Prime Minister Justin Trudeau. (The Canadian Press)

Prime Minister Justin Trudeau. (The Canadian Press)

Senate approves bill on wage subsidy, disability payments for COVID-19

The bill increases the maximum support available to the hardest-hit employers

The law extending the federal government’s emergency wage subsidy for employers hit hard by the COVID-19 pandemic shutdown made it through the Senate Monday.

The package passed by the House of Commons last week also includes one-time payments for people with disabilities facing higher expenses, and extensions to legal deadlines for some court matters the pandemic has made hard or impossible to meet.

Bill C-20 passed on a voice vote without changes.

The extension to the wage subsidy program is the core of the Liberal government’s plan to help the economy get back into shape through the fall, assisting employers with labour costs so they can operate even if business is slow.

The bill increases the maximum support available to the hardest-hit employers, but starts scaling back subsidies before ending them in December.

The special sitting was also a chance for Conservatives and other senators critical of the Liberal government to criticize its handling of the months-long crisis.

They cited the possibility of fraud in the signature Canada Emergency Response Benefit, a commercial rent-subsidy program merchants have complained is geared to landlords instead of them, and the complex formula underlying the extended wage subsidy.

They especially noted the aborted deal that handed management of a student-volunteering program to the WE organization.

“The Canada Student Service Grant is the proverbial icing on the cake on this series of government fiascos,” said Conservative Sen. Thanh Hai Ngo. “Who designed this program? Did they truly believe that paying students to volunteer was preferable to them actually working?”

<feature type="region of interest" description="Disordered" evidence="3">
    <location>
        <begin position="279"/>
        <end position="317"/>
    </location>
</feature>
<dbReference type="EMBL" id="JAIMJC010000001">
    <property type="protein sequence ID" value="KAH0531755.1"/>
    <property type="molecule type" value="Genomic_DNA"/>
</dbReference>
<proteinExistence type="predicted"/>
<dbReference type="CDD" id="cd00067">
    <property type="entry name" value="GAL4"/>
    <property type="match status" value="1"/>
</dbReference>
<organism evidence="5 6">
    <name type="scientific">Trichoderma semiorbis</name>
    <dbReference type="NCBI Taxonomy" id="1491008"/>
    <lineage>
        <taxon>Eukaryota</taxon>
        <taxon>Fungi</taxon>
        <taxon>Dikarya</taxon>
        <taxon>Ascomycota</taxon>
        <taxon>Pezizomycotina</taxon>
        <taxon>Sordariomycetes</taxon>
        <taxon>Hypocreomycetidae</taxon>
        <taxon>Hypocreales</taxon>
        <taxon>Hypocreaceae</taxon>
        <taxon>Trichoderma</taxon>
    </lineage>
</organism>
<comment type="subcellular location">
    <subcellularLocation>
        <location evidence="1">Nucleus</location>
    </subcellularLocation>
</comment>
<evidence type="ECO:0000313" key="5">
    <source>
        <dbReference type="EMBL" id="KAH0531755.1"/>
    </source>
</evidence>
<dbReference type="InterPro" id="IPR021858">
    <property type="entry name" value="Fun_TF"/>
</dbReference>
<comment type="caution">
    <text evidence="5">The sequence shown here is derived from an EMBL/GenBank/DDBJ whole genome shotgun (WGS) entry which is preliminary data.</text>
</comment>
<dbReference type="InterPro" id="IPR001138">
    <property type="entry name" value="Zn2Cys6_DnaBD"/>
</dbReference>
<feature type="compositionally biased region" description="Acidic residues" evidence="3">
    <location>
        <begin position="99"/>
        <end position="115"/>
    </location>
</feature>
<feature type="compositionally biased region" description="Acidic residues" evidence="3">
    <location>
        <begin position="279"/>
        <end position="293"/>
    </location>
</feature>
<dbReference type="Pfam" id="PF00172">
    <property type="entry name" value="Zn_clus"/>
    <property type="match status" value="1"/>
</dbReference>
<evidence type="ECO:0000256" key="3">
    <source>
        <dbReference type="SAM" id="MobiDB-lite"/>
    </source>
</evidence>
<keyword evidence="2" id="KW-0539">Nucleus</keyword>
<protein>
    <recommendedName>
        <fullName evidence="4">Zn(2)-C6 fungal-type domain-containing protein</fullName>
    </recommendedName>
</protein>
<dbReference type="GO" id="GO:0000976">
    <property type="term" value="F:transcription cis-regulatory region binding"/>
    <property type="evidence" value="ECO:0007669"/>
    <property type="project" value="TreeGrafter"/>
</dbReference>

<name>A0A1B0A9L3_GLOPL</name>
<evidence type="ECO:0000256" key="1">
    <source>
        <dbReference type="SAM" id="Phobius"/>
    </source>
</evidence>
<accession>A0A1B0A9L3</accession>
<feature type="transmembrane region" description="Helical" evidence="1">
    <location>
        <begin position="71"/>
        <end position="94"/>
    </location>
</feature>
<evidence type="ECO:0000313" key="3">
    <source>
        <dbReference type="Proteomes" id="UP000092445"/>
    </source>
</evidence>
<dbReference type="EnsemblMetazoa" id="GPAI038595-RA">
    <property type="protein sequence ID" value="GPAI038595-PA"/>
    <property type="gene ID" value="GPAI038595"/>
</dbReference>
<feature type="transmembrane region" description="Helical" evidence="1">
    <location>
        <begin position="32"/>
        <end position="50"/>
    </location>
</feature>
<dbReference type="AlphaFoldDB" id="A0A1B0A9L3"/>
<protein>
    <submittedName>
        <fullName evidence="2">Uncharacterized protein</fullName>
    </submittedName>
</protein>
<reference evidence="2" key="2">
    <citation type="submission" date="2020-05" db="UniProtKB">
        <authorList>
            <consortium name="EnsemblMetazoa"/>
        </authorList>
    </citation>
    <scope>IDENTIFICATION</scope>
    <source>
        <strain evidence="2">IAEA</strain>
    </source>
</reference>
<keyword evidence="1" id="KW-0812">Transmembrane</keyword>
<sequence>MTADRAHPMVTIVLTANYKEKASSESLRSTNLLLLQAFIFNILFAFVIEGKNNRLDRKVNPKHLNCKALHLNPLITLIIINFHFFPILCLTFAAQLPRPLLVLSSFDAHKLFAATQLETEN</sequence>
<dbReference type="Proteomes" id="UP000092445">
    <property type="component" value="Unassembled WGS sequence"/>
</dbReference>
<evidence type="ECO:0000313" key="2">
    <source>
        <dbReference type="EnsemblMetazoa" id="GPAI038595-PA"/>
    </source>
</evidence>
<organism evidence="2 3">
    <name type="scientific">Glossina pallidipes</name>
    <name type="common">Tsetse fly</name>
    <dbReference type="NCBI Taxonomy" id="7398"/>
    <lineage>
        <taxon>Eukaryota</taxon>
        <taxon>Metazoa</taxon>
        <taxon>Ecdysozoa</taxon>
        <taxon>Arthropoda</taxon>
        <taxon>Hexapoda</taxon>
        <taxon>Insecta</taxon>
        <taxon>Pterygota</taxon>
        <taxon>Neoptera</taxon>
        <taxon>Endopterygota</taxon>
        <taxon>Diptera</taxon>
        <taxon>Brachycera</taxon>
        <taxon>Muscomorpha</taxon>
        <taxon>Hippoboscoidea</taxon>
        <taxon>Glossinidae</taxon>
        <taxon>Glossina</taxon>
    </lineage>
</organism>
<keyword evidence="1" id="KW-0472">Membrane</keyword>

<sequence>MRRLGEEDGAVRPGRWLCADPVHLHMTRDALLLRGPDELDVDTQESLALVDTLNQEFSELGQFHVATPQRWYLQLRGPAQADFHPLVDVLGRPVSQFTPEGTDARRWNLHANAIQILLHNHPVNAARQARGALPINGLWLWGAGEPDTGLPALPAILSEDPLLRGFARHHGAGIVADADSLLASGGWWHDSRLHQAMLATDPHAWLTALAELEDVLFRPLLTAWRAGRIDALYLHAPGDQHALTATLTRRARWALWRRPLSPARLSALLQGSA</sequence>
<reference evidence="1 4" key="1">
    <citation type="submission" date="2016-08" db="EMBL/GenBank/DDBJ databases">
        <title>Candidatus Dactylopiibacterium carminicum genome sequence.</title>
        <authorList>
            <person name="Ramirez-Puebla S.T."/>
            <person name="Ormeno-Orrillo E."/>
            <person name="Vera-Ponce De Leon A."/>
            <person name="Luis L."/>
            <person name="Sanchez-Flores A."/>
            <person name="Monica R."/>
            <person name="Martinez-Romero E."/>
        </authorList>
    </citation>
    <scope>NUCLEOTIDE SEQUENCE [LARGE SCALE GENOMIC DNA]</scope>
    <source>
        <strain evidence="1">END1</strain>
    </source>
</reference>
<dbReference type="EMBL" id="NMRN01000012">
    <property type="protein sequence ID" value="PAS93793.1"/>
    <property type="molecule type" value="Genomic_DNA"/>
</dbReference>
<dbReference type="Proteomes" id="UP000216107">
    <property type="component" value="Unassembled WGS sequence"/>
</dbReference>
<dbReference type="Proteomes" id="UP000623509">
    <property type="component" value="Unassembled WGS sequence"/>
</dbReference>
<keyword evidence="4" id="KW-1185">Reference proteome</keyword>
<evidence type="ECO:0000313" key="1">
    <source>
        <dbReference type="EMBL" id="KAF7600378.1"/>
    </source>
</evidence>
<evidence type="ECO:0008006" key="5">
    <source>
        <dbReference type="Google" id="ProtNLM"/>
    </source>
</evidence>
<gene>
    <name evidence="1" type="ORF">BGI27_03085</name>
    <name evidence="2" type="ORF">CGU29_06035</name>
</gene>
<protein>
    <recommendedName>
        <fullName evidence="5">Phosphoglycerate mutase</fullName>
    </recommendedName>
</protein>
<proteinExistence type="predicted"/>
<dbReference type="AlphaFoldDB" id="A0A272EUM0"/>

Conservative Sen. Larry Smith carried out a dramatic reading of the bureaucratic wage subsidy language, thundering through percentages of revenue declines and maximum top-ups to show how complex the program is.

“Many people in small businesses, they don’t have the technical capabilities, nor the money, nor, I’m not going to say the experience, to be able to do something like this,” Smith said.

“I’ve got a headache, trying to understand this.”

Others were more generous. Sen. Scott Tannas, an Alberta senator who was appointed as a Conservative but is now the interim leader of the mixed Canadian Senators Group, said he commended the government for its work, then paused and joked that he was waiting for lightning to strike him.

The extended wage subsidy provides “a bridge” from pandemic panic to recovery, he said.

“We have lots of opportunity to criticize, but I think this is an important step,” he said.

The Canadian Press

Coronavirussenate

Get local stories you won't find anywhere else right to your inbox.
Sign up here

Just Posted

RCMP crest. (Black Press Media files)
Head-on collision Jan. 14 claims one life west of Fort St. James

Jenkins said alcohol, as well as road surface conditions, have been ruled out as factors

Brenda Gouglas. (Submitted photo)